UN: Massive need for help
“widespread and systematic” way.
Hassan also took issue with claims by Burma’s Government that the Rohingya themselves were setting ablaze their homes.
“The Government’s attempts to shift the blame to the Rohingya population are blatant lies,” she said. “Our investigation makes it crystal clear that its own security forces, along with vigilante mobs, are responsible for burning Rohingya homes.”
Burmese authorities have curtailed access for journalists and human rights experts to Rakhine in recent months, and Amnesty acknowledged that the breadth of the damage cannot be verified on site. It said the full extent of destruction “is likely to be much higher” than the evidence compiled because cloud cover sometimes blocked the satellite views.
The UN- backed, 47- country Human Rights Council in Geneva is expected to take up a discussion on Burma on Monday. The United Nations has appealed for massive help for nearly 400,000 Muslims from Burma who have fled to Bangladesh, with concern growing that the number could keep rising, unless Burma ends what critics denounce as “ethnic cleansing”.
“We urge the international community to step up humanitarian support and come up with help,” Mohammed Abdiker, director of operations and emergencies for the International Organisation for Migration, told a news conference in the Bangladeshi capital, Dhaka. The need was “massive”, he added.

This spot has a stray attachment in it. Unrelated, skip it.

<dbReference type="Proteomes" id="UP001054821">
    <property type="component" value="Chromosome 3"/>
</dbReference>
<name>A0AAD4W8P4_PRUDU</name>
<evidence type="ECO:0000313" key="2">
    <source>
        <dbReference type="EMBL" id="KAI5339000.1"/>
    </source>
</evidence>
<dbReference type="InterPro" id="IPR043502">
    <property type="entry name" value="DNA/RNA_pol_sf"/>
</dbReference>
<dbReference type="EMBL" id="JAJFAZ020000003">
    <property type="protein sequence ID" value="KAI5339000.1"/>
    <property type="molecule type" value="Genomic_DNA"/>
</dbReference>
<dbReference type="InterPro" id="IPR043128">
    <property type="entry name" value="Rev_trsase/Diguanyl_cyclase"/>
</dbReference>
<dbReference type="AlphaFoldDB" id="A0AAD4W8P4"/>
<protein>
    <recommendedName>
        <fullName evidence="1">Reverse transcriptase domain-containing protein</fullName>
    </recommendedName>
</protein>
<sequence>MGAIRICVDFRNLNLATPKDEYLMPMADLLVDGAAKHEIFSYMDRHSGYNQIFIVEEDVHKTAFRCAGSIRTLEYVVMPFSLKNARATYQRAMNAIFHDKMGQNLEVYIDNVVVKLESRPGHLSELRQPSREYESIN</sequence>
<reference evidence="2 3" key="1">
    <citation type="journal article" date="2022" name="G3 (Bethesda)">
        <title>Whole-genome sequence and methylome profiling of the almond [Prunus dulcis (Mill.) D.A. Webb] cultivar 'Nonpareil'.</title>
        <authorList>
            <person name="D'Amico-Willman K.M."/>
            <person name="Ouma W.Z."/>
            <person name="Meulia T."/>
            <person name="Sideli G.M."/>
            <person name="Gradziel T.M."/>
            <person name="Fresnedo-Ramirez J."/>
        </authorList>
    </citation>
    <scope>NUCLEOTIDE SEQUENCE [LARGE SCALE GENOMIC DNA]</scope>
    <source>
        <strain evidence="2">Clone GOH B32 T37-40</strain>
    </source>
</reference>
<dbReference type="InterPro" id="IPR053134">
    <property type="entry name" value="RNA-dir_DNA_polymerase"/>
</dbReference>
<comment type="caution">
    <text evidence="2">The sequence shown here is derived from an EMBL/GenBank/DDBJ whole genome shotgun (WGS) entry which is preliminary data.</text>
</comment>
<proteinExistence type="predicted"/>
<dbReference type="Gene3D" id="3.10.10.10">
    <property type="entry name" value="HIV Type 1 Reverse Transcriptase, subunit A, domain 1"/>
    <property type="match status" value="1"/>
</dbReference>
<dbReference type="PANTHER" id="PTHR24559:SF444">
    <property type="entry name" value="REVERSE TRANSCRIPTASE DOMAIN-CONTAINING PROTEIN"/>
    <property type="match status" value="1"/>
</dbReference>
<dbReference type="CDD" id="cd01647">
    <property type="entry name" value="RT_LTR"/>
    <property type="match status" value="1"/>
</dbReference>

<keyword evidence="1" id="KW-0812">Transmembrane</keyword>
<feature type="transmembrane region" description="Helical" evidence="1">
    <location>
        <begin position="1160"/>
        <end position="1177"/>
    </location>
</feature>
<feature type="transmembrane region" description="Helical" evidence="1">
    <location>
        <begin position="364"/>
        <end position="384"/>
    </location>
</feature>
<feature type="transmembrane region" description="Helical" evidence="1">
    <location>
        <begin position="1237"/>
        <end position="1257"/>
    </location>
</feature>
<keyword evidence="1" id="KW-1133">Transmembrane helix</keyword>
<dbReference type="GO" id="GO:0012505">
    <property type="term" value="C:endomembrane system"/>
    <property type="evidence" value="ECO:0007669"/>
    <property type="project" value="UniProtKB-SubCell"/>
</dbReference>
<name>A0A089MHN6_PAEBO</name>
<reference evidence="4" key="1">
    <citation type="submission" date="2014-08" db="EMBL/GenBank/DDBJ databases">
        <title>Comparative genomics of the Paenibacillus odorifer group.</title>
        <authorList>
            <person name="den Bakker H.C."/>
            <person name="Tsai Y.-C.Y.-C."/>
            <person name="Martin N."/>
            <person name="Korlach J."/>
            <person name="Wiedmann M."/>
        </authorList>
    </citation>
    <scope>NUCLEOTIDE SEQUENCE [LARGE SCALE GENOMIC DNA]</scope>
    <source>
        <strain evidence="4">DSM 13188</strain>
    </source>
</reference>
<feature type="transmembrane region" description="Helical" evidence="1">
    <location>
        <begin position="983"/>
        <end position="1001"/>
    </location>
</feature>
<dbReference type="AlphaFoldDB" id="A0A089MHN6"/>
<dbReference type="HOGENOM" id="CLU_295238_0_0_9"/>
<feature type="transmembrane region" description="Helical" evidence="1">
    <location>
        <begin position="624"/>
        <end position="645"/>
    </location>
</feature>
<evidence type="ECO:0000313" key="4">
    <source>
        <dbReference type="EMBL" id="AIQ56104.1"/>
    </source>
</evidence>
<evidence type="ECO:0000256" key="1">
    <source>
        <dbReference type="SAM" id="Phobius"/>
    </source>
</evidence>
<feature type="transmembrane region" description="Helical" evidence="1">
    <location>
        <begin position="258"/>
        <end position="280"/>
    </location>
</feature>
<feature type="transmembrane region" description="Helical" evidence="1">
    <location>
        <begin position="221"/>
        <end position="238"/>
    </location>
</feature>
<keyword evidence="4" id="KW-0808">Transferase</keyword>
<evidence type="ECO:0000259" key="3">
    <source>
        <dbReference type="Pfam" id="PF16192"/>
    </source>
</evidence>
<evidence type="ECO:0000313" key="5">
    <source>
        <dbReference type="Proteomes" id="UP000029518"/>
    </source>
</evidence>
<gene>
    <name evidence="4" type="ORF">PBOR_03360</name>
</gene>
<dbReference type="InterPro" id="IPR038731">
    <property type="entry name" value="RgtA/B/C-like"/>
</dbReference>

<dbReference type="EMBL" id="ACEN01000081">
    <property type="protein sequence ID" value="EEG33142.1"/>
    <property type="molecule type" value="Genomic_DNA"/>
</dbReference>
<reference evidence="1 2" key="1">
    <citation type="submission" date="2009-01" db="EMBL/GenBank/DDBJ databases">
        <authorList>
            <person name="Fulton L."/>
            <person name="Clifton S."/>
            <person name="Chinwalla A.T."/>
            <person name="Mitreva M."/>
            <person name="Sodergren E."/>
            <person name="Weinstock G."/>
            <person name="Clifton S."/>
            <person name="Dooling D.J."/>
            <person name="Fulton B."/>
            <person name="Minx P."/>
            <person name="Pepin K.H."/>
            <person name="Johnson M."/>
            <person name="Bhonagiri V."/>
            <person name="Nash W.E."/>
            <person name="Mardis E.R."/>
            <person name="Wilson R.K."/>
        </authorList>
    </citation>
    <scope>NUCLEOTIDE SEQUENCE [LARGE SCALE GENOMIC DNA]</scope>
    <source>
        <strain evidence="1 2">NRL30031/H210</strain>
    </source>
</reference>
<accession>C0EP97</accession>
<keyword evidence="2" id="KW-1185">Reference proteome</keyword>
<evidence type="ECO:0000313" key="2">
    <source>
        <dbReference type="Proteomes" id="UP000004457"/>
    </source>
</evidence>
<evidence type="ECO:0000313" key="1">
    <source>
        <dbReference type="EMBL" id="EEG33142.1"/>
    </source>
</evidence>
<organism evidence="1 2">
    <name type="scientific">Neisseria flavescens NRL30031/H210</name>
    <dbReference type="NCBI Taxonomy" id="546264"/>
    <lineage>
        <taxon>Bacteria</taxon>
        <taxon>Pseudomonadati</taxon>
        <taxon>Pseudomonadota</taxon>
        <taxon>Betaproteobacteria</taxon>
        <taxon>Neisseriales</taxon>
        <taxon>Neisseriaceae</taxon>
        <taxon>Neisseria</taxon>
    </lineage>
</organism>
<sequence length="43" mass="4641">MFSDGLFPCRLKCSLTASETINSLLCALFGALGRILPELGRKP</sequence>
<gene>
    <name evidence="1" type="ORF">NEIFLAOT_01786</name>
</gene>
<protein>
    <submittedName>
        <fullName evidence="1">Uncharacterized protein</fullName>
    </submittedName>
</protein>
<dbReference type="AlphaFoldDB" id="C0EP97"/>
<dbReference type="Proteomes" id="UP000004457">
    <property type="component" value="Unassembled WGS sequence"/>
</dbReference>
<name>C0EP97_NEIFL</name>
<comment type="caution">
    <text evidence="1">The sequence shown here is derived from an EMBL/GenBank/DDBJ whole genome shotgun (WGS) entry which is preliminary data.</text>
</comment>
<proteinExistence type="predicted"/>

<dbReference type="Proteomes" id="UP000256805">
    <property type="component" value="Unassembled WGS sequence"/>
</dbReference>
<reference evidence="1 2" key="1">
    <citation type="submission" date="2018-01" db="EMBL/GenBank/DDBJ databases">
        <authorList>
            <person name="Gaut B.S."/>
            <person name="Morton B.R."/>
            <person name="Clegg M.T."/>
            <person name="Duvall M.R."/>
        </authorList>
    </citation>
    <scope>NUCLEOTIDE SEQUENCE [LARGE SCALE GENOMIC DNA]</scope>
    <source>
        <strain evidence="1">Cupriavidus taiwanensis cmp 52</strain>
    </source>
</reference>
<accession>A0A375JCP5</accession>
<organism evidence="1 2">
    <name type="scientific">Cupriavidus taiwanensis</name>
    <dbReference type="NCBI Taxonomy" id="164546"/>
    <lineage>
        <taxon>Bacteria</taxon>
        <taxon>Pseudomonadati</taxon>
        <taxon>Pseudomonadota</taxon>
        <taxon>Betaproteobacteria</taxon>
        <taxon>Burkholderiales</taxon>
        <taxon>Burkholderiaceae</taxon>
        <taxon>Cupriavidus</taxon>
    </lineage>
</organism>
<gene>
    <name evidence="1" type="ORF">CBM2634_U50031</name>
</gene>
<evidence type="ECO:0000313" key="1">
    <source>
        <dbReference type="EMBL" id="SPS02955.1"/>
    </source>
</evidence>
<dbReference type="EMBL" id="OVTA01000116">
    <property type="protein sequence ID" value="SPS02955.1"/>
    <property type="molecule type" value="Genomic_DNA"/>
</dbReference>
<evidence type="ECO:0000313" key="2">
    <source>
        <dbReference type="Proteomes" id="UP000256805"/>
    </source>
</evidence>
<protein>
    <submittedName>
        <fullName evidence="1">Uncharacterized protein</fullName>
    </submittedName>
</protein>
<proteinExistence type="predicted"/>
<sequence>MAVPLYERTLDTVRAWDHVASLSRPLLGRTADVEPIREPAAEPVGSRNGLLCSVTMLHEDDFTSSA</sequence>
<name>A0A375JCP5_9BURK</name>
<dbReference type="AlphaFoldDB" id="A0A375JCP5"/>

The violence in Rakhine and the exodus of refugees is the most pressing problem Nobel Peace laureate Aung San Suu Kyi has faced since becoming national leader last year.
UN Secretary- General Antonio Guterres and the UN Security Council on Thursday urged Burma to end the violence, which he said was best described as ethnic cleansing.
The Government of Buddhistmajority Myanmar rejects such accusations, saying it is targeting “terrorists”.
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From across the border in Bangladesh, smoke can be seen rising from what once were villages in Rakhine state, Burma.
This combination of satellite images provided by Amnesty International and Planet Labs shows a comparison of August 27 ( left) and September 11 ( right) which Amnesty says shows burned homes of Rohingya Muslims in the village of Inn Din, northern Rakhine state, Burma.